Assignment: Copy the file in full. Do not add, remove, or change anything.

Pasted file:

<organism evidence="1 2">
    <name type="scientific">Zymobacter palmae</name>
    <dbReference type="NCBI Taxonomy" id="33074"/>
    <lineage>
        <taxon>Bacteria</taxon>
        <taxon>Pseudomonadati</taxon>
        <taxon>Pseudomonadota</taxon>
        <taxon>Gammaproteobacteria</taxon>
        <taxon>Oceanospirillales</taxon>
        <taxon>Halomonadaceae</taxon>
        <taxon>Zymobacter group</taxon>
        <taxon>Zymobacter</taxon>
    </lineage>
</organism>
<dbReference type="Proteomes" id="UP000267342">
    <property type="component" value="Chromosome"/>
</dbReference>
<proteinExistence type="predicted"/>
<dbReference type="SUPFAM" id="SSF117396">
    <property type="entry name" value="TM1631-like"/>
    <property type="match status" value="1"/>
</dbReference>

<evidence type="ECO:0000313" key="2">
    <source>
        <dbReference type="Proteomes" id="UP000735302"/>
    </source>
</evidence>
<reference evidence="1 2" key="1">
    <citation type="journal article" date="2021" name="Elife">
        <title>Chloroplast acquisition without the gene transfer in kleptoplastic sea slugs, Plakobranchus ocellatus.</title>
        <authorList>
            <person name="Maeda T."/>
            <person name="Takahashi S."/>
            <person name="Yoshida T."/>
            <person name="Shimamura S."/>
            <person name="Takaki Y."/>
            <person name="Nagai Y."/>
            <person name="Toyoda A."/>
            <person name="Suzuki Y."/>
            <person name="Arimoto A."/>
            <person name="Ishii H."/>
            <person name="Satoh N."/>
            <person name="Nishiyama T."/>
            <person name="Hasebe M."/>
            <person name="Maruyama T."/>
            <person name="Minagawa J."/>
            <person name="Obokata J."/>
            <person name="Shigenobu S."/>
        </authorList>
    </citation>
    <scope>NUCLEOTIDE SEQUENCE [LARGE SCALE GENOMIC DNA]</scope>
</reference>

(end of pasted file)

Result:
<organism evidence="1 2">
    <name type="scientific">Zymobacter palmae</name>
    <dbReference type="NCBI Taxonomy" id="33074"/>
    <lineage>
        <taxon>Bacteria</taxon>
        <taxon>Pseudomonadati</taxon>
        <taxon>Pseudomonadota</taxon>
        <taxon>Gammaproteobacteria</taxon>
        <taxon>Oceanospirillales</taxon>
        <taxon>Halomonadaceae</taxon>
        <taxon>Zymobacter group</taxon>
        <taxon>Zymobacter</taxon>
    </lineage>
</organism>
<dbReference type="Proteomes" id="UP000267342">
    <property type="component" value="Chromosome"/>
</dbReference>
<proteinExistence type="predicted"/>
<dbReference type="SUPFAM" id="SSF117396">
    <property type="entry name" value="TM1631-like"/>
    <property type="match status" value="1"/>
</dbReference>

<evidence type="ECO:0000313" key="2">
    <source>
        <dbReference type="Proteomes" id="UP000735302"/>
    </source>
</evidence>
<reference evidence="1 2" key="1">
    <citation type="journal article" date="2021" name="Elife">
        <title>Chloroplast acquisition without the gene transfer in kleptoplastic sea slugs, Plakobranchus ocellatus.</title>
        <authorList>
            <person name="Maeda T."/>
            <person name="Takahashi S."/>
            <person name="Yoshida T."/>
            <person name="Shimamura S."/>
            <person name="Takaki Y."/>
            <person name="Nagai Y."/>
            <person name="Toyoda A."/>
            <person name="Suzuki Y."/>
            <person name="Arimoto A."/>
            <person name="Ishii H."/>
            <person name="Satoh N."/>
            <person name="Nishiyama T."/>
            <person name="Hasebe M."/>
            <person name="Maruyama T."/>
            <person name="Minagawa J."/>
            <person name="Obokata J."/>
            <person name="Shigenobu S."/>
        </authorList>
    </citation>
    <scope>NUCLEOTIDE SEQUENCE [LARGE SCALE GENOMIC DNA]</scope>
</reference>